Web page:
Perovskite solar cells have made tremendous progress using laboratory-scale spin-coating methods in the past few years owing to advances in controls of perovskite film deposition. However, devices made via scalable methods are still lagging behind state-of-the-art spin-coated devices because of the complicated nature of perovskite crystallization from a precursor state. Here we demonstrate a chlorine-containing methylammonium lead iodide precursor formulation along with solvent tuning to enable a wide precursor-processing window (up to ∼8 min) and a rapid grain growth rate (as short as ∼1 min). Coupled with antisolvent extraction, this precursor ink delivers high-quality perovskite films with large-scale uniformity. The ink can be used by both spin-coating and blade-coating methods with indistinguishable film morphology and device performance. Using a blade-coated absorber, devices with 0.12-cm2 and 1.2-cm2 areas yield average efficiencies of 18.55% and 17.33%, respectively. We further demonstrate a 12.6-cm2 four-cell module (88% geometric fill factor) with 13.3% stabilized active-area efficiency output.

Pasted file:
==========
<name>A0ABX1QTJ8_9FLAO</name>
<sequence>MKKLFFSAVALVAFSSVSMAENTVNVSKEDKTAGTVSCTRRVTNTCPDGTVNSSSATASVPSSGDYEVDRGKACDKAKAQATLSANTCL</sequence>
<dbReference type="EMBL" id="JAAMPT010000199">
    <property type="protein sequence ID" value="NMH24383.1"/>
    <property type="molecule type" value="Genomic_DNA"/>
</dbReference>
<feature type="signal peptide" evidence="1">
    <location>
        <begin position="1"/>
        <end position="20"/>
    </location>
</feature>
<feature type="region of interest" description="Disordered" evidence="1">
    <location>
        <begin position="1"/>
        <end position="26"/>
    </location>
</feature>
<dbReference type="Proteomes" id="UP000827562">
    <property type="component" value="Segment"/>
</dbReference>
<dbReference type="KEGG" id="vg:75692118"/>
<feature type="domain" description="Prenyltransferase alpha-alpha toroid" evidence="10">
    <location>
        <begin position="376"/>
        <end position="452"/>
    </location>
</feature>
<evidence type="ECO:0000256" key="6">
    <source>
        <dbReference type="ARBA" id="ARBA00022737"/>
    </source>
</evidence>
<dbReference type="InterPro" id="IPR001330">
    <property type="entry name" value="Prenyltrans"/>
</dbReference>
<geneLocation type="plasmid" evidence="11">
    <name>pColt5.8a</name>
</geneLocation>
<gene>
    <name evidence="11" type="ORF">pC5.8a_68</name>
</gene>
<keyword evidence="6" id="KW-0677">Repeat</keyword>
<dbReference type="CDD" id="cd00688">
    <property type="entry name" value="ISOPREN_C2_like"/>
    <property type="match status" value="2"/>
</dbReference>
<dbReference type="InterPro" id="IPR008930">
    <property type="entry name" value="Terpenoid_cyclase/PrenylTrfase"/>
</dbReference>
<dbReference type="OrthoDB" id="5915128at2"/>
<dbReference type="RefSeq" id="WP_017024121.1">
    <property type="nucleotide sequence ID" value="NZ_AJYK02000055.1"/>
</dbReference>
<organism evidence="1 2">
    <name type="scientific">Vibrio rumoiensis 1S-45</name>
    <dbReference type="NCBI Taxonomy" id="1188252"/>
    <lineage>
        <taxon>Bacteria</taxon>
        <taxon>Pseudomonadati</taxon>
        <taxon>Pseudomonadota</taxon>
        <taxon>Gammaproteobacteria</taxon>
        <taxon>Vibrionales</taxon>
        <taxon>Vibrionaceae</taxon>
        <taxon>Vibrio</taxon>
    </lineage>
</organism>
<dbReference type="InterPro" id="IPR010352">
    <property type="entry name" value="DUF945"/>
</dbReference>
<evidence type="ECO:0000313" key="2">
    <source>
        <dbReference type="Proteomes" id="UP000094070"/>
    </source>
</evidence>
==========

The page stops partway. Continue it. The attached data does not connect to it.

|Publication status||Published - 2017 Mar 27|
ASJC Scopus subject areas
- Electronic, Optical and Magnetic Materials
- Renewable Energy, Sustainability and the Environment
- Fuel Technology
- Energy Engineering and Power Technology